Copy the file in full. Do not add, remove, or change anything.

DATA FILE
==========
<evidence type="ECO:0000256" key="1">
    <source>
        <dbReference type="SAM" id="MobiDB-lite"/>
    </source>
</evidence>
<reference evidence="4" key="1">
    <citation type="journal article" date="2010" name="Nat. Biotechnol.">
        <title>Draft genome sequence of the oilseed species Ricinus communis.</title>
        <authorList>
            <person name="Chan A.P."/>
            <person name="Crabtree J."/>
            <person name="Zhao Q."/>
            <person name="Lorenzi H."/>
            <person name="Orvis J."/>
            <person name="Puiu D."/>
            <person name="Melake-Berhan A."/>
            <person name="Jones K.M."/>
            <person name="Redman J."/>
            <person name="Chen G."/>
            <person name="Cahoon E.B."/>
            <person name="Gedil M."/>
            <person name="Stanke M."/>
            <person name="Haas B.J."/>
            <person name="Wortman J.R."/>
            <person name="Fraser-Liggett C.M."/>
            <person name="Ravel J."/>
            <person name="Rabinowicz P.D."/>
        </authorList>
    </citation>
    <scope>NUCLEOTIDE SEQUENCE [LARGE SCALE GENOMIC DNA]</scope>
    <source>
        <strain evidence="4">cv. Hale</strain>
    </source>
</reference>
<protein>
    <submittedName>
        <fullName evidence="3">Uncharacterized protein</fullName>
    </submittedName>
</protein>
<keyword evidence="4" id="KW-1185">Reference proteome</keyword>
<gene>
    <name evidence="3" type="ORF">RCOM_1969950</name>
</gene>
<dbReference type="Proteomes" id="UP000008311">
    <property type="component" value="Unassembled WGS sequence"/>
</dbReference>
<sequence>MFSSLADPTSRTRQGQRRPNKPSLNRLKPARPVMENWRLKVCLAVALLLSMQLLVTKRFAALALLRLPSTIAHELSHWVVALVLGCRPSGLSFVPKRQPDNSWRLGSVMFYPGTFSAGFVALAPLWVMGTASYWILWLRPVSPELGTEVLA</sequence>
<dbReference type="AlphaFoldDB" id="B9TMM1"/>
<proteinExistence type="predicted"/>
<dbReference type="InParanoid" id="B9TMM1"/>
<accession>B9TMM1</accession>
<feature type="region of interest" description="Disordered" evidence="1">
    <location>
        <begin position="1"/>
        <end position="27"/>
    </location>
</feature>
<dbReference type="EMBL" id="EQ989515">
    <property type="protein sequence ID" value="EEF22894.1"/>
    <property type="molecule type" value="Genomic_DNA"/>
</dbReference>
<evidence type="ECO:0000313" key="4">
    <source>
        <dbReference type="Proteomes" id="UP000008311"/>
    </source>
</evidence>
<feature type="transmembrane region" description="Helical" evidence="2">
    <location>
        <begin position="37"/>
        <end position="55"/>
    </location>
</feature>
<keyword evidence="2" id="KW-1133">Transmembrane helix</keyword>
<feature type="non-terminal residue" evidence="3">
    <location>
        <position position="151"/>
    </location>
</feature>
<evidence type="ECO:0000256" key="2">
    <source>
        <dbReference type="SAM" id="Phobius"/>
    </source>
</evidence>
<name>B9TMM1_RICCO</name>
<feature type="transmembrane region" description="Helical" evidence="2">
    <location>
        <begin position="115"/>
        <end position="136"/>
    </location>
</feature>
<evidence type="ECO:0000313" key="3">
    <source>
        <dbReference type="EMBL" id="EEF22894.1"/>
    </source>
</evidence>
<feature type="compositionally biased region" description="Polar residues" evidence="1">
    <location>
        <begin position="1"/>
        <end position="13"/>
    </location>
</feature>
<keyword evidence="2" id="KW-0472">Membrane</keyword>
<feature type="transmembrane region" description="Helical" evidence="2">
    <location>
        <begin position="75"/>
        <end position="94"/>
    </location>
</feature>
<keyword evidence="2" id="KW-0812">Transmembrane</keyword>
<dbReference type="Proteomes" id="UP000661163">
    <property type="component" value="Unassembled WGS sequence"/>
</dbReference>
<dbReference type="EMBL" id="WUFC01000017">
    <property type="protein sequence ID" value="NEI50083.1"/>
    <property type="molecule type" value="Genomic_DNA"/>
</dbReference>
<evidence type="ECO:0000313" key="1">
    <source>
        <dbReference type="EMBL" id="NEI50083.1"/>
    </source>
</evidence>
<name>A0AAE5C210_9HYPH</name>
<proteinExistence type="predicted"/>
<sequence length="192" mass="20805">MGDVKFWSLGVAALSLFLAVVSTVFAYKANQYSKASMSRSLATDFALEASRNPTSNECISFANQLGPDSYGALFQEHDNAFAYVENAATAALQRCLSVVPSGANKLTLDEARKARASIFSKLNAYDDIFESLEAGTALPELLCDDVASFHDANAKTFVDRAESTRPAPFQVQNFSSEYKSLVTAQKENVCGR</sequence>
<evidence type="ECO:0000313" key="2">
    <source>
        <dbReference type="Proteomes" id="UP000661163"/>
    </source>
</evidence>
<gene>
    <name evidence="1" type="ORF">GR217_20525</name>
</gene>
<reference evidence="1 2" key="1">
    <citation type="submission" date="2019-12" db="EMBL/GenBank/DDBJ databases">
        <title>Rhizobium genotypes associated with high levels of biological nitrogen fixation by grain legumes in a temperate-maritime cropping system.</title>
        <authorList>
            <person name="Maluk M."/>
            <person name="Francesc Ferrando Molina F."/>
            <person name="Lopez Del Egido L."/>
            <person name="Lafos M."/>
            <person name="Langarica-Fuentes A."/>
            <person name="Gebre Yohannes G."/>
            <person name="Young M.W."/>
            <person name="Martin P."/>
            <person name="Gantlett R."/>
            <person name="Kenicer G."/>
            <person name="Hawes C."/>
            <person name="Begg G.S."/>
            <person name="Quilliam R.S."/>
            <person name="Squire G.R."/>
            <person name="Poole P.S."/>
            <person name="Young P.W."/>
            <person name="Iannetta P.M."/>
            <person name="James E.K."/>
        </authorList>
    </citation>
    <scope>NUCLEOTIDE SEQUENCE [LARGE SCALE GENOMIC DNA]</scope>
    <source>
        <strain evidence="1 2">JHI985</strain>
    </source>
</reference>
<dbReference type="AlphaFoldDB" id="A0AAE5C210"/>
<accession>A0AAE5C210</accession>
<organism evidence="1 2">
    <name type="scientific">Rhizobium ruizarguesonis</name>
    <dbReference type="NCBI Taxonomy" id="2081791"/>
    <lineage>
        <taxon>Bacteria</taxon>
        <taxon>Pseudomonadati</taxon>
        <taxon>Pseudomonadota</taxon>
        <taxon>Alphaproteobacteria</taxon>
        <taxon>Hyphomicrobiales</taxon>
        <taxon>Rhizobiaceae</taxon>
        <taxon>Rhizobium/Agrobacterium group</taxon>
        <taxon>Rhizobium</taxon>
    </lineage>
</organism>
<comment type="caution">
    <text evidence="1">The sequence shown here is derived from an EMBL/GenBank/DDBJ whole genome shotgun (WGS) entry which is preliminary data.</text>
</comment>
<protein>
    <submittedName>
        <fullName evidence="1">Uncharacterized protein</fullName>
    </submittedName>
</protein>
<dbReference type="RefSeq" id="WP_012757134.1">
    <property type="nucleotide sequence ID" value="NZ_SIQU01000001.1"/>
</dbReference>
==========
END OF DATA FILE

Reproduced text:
<evidence type="ECO:0000256" key="1">
    <source>
        <dbReference type="SAM" id="MobiDB-lite"/>
    </source>
</evidence>
<reference evidence="4" key="1">
    <citation type="journal article" date="2010" name="Nat. Biotechnol.">
        <title>Draft genome sequence of the oilseed species Ricinus communis.</title>
        <authorList>
            <person name="Chan A.P."/>
            <person name="Crabtree J."/>
            <person name="Zhao Q."/>
            <person name="Lorenzi H."/>
            <person name="Orvis J."/>
            <person name="Puiu D."/>
            <person name="Melake-Berhan A."/>
            <person name="Jones K.M."/>
            <person name="Redman J."/>
            <person name="Chen G."/>
            <person name="Cahoon E.B."/>
            <person name="Gedil M."/>
            <person name="Stanke M."/>
            <person name="Haas B.J."/>
            <person name="Wortman J.R."/>
            <person name="Fraser-Liggett C.M."/>
            <person name="Ravel J."/>
            <person name="Rabinowicz P.D."/>
        </authorList>
    </citation>
    <scope>NUCLEOTIDE SEQUENCE [LARGE SCALE GENOMIC DNA]</scope>
    <source>
        <strain evidence="4">cv. Hale</strain>
    </source>
</reference>
<protein>
    <submittedName>
        <fullName evidence="3">Uncharacterized protein</fullName>
    </submittedName>
</protein>
<keyword evidence="4" id="KW-1185">Reference proteome</keyword>
<gene>
    <name evidence="3" type="ORF">RCOM_1969950</name>
</gene>
<dbReference type="Proteomes" id="UP000008311">
    <property type="component" value="Unassembled WGS sequence"/>
</dbReference>
<sequence>MFSSLADPTSRTRQGQRRPNKPSLNRLKPARPVMENWRLKVCLAVALLLSMQLLVTKRFAALALLRLPSTIAHELSHWVVALVLGCRPSGLSFVPKRQPDNSWRLGSVMFYPGTFSAGFVALAPLWVMGTASYWILWLRPVSPELGTEVLA</sequence>
<dbReference type="AlphaFoldDB" id="B9TMM1"/>
<proteinExistence type="predicted"/>
<dbReference type="InParanoid" id="B9TMM1"/>
<accession>B9TMM1</accession>
<feature type="region of interest" description="Disordered" evidence="1">
    <location>
        <begin position="1"/>
        <end position="27"/>
    </location>
</feature>
<dbReference type="EMBL" id="EQ989515">
    <property type="protein sequence ID" value="EEF22894.1"/>
    <property type="molecule type" value="Genomic_DNA"/>
</dbReference>
<evidence type="ECO:0000313" key="4">
    <source>
        <dbReference type="Proteomes" id="UP000008311"/>
    </source>
</evidence>
<feature type="transmembrane region" description="Helical" evidence="2">
    <location>
        <begin position="37"/>
        <end position="55"/>
    </location>
</feature>
<keyword evidence="2" id="KW-1133">Transmembrane helix</keyword>
<feature type="non-terminal residue" evidence="3">
    <location>
        <position position="151"/>
    </location>
</feature>
<evidence type="ECO:0000256" key="2">
    <source>
        <dbReference type="SAM" id="Phobius"/>
    </source>
</evidence>
<name>B9TMM1_RICCO</name>
<feature type="transmembrane region" description="Helical" evidence="2">
    <location>
        <begin position="115"/>
        <end position="136"/>
    </location>
</feature>
<evidence type="ECO:0000313" key="3">
    <source>
        <dbReference type="EMBL" id="EEF22894.1"/>
    </source>
</evidence>
<feature type="compositionally biased region" description="Polar residues" evidence="1">
    <location>
        <begin position="1"/>
        <end position="13"/>
    </location>
</feature>
<keyword evidence="2" id="KW-0472">Membrane</keyword>
<feature type="transmembrane region" description="Helical" evidence="2">
    <location>
        <begin position="75"/>
        <end position="94"/>
    </location>
</feature>
<keyword evidence="2" id="KW-0812">Transmembrane</keyword>
<dbReference type="Proteomes" id="UP000661163">
    <property type="component" value="Unassembled WGS sequence"/>
</dbReference>
<dbReference type="EMBL" id="WUFC01000017">
    <property type="protein sequence ID" value="NEI50083.1"/>
    <property type="molecule type" value="Genomic_DNA"/>
</dbReference>
<evidence type="ECO:0000313" key="1">
    <source>
        <dbReference type="EMBL" id="NEI50083.1"/>
    </source>
</evidence>
<name>A0AAE5C210_9HYPH</name>
<proteinExistence type="predicted"/>
<sequence length="192" mass="20805">MGDVKFWSLGVAALSLFLAVVSTVFAYKANQYSKASMSRSLATDFALEASRNPTSNECISFANQLGPDSYGALFQEHDNAFAYVENAATAALQRCLSVVPSGANKLTLDEARKARASIFSKLNAYDDIFESLEAGTALPELLCDDVASFHDANAKTFVDRAESTRPAPFQVQNFSSEYKSLVTAQKENVCGR</sequence>
<evidence type="ECO:0000313" key="2">
    <source>
        <dbReference type="Proteomes" id="UP000661163"/>
    </source>
</evidence>
<gene>
    <name evidence="1" type="ORF">GR217_20525</name>
</gene>
<reference evidence="1 2" key="1">
    <citation type="submission" date="2019-12" db="EMBL/GenBank/DDBJ databases">
        <title>Rhizobium genotypes associated with high levels of biological nitrogen fixation by grain legumes in a temperate-maritime cropping system.</title>
        <authorList>
            <person name="Maluk M."/>
            <person name="Francesc Ferrando Molina F."/>
            <person name="Lopez Del Egido L."/>
            <person name="Lafos M."/>
            <person name="Langarica-Fuentes A."/>
            <person name="Gebre Yohannes G."/>
            <person name="Young M.W."/>
            <person name="Martin P."/>
            <person name="Gantlett R."/>
            <person name="Kenicer G."/>
            <person name="Hawes C."/>
            <person name="Begg G.S."/>
            <person name="Quilliam R.S."/>
            <person name="Squire G.R."/>
            <person name="Poole P.S."/>
            <person name="Young P.W."/>
            <person name="Iannetta P.M."/>
            <person name="James E.K."/>
        </authorList>
    </citation>
    <scope>NUCLEOTIDE SEQUENCE [LARGE SCALE GENOMIC DNA]</scope>
    <source>
        <strain evidence="1 2">JHI985</strain>
    </source>
</reference>
<dbReference type="AlphaFoldDB" id="A0AAE5C210"/>
<accession>A0AAE5C210</accession>
<organism evidence="1 2">
    <name type="scientific">Rhizobium ruizarguesonis</name>
    <dbReference type="NCBI Taxonomy" id="2081791"/>
    <lineage>
        <taxon>Bacteria</taxon>
        <taxon>Pseudomonadati</taxon>
        <taxon>Pseudomonadota</taxon>
        <taxon>Alphaproteobacteria</taxon>
        <taxon>Hyphomicrobiales</taxon>
        <taxon>Rhizobiaceae</taxon>
        <taxon>Rhizobium/Agrobacterium group</taxon>
        <taxon>Rhizobium</taxon>
    </lineage>
</organism>
<comment type="caution">
    <text evidence="1">The sequence shown here is derived from an EMBL/GenBank/DDBJ whole genome shotgun (WGS) entry which is preliminary data.</text>
</comment>
<protein>
    <submittedName>
        <fullName evidence="1">Uncharacterized protein</fullName>
    </submittedName>
</protein>
<dbReference type="RefSeq" id="WP_012757134.1">
    <property type="nucleotide sequence ID" value="NZ_SIQU01000001.1"/>
</dbReference>